15. All of Helen Fitzgerald’s protagonists.

    Anya from I-5 by Summer Brenner

    Crissa from Cold Shot to the Heart by Wallace Stroby

    Katja from Katja from the Punk Band (one of a kind) by Simon Logan

    Kali from The Four Stages of Cruelty by Keith Hollihan

    Low Bite by Sin Soracco

    Fiona from Hello Kitty Must Die by Angela Choi

    Caroline Mabry from Over Tumbled Graves by Jess Walter

    Simone Kirsch from Peepshow by Leigh Redhead

    Mercado from Fifty Grand by Adrian Mckinty

    Magdalena Rivera from Tijuana Straits by Kem Nunn

  16. A second for Angel Dare in Christa Faust’s Money Shot and upcoming Choke Hold. I’m fascinated by Hannah Vogel too in Rebecca Cantrell’s work. She’s someone up against real evil forces and making her way.
    Just picked up Dead Connection last week on your tip. About time I start catching up with Ellie Hatcher.

  17. Great to see a post by a woman about women characters on International Womens Day. Too bad the highly sexualised cliched images had to accompany the post. Mixed messages much? But thanks anyway, not enough focus on women writers or women characters on Mulholland Books!! Keep up the good work 🙂

  18. Where’s VI Warshawki? Vic is smart, savvy, can move in all circles. She has depth, brains and passion.

    I do agree about Ellie Hatcher, I adore Alafair Burke’s novels.

  19. First time here (and loving it already!)

    Love this list – some well-known characters and some new ones to investigate.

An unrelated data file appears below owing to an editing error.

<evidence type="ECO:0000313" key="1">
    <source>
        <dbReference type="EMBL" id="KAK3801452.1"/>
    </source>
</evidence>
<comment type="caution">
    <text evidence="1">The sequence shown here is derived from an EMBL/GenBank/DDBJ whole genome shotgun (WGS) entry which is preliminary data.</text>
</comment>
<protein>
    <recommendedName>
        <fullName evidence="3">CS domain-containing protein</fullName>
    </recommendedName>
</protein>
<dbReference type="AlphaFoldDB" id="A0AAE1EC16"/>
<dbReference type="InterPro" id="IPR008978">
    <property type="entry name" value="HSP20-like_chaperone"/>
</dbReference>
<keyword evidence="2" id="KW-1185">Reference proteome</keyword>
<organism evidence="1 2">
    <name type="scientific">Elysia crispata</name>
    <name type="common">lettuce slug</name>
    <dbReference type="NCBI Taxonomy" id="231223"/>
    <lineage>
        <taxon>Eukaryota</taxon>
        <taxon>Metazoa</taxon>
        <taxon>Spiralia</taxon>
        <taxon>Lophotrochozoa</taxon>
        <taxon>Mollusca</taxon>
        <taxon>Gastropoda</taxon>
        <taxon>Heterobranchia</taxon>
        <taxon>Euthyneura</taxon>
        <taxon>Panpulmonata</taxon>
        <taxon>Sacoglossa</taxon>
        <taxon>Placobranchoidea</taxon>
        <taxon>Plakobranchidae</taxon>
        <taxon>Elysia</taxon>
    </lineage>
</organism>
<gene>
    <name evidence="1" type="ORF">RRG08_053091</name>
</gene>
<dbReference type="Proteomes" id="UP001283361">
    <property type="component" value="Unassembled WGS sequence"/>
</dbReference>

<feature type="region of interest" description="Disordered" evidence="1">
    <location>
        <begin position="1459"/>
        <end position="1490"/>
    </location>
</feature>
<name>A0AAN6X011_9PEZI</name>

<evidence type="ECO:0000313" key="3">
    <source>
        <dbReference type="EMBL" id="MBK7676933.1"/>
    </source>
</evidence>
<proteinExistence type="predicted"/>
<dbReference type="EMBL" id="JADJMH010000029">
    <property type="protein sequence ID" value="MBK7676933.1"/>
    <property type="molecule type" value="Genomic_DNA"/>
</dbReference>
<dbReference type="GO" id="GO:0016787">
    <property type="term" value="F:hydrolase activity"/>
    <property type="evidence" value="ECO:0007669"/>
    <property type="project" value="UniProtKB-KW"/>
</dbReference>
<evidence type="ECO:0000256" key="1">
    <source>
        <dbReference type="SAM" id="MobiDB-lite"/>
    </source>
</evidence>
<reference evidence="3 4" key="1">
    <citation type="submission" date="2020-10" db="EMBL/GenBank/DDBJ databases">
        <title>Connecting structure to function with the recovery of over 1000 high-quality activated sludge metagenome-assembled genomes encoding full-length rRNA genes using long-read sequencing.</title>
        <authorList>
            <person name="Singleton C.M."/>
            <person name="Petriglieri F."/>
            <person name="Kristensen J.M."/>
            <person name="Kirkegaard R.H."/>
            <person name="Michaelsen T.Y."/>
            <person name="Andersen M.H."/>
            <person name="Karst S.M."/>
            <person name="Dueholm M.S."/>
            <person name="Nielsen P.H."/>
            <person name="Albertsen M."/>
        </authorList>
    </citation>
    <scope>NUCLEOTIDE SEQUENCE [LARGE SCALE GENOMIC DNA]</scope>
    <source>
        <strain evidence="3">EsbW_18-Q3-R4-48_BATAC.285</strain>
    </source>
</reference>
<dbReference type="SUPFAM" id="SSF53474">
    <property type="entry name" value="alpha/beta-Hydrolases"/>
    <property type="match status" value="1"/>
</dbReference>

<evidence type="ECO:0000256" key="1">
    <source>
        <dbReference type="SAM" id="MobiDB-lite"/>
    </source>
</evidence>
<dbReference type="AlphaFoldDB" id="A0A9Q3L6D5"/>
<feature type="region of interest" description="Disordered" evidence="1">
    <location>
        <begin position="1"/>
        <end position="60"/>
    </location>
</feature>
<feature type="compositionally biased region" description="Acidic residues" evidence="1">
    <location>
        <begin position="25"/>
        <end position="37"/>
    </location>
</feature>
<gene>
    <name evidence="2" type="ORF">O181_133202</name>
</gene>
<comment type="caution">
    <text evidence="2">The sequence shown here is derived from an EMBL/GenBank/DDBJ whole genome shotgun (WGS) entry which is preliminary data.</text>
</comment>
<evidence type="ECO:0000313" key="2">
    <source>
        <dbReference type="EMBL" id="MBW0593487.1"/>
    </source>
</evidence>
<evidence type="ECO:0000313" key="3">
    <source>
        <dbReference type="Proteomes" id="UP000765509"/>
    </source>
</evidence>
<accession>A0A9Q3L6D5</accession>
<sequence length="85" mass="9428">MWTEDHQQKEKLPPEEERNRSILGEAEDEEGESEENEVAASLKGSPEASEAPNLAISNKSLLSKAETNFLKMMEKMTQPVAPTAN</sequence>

I would like to suggest one if I may:

    Smoky Barrett from the Cody Macfadyn novels. She is perfect in a completely imperfect way: scarred (both physically and emotionally), tenacious, funny, and incredibly committed to the cause. Her friends support her but she doesn’t rely on them all the time. She is flawed, but makes the most of what she has.

    In other words, perfect 🙂

  20. While she might not exactly be crime (more like spy thriller) I can’t help but suggest Greg Rucka’s wonderful creation, Tara Chase. She’s kicked ass through both comic books and novels,The Queen & Country series, and she’s as hardcore as they come.

  21. Two things: I have been reading fantasy novels with female leads in them because I got tired of all the guys getting attention and the girls are only good for being rescued. I have read some of David Baldacci’s crime novels and there are females in there who are strong, so I thought about looking for some more and now thanks to you I have even more to read 🙂 and second: Which novels are Victoria Moretti, all the Craig Johnson novel is see has a guy named Walt Longmire in them.

  22. i stumble here while looking for a book title i once read bout ten year ago more or less. i know this is rather random but it be great if you happened to have read this book and can tell me the title since u seems like a detective novel fan.

    the heroine is a female detective. she got scars over her body for some reason.rape?

    she got intuition,dark train of thought thingy that kinda help her to understand the criminals mind. the criminal seems to think he or got inspiration from jack the ripper?

    she got a female assistant. and some issue with her daughter/sister, havent met in years. i think her assistant turns out to be her long lost daughter/sister? study criminology or something.

    any idea? thanks in advance.sorry for the random post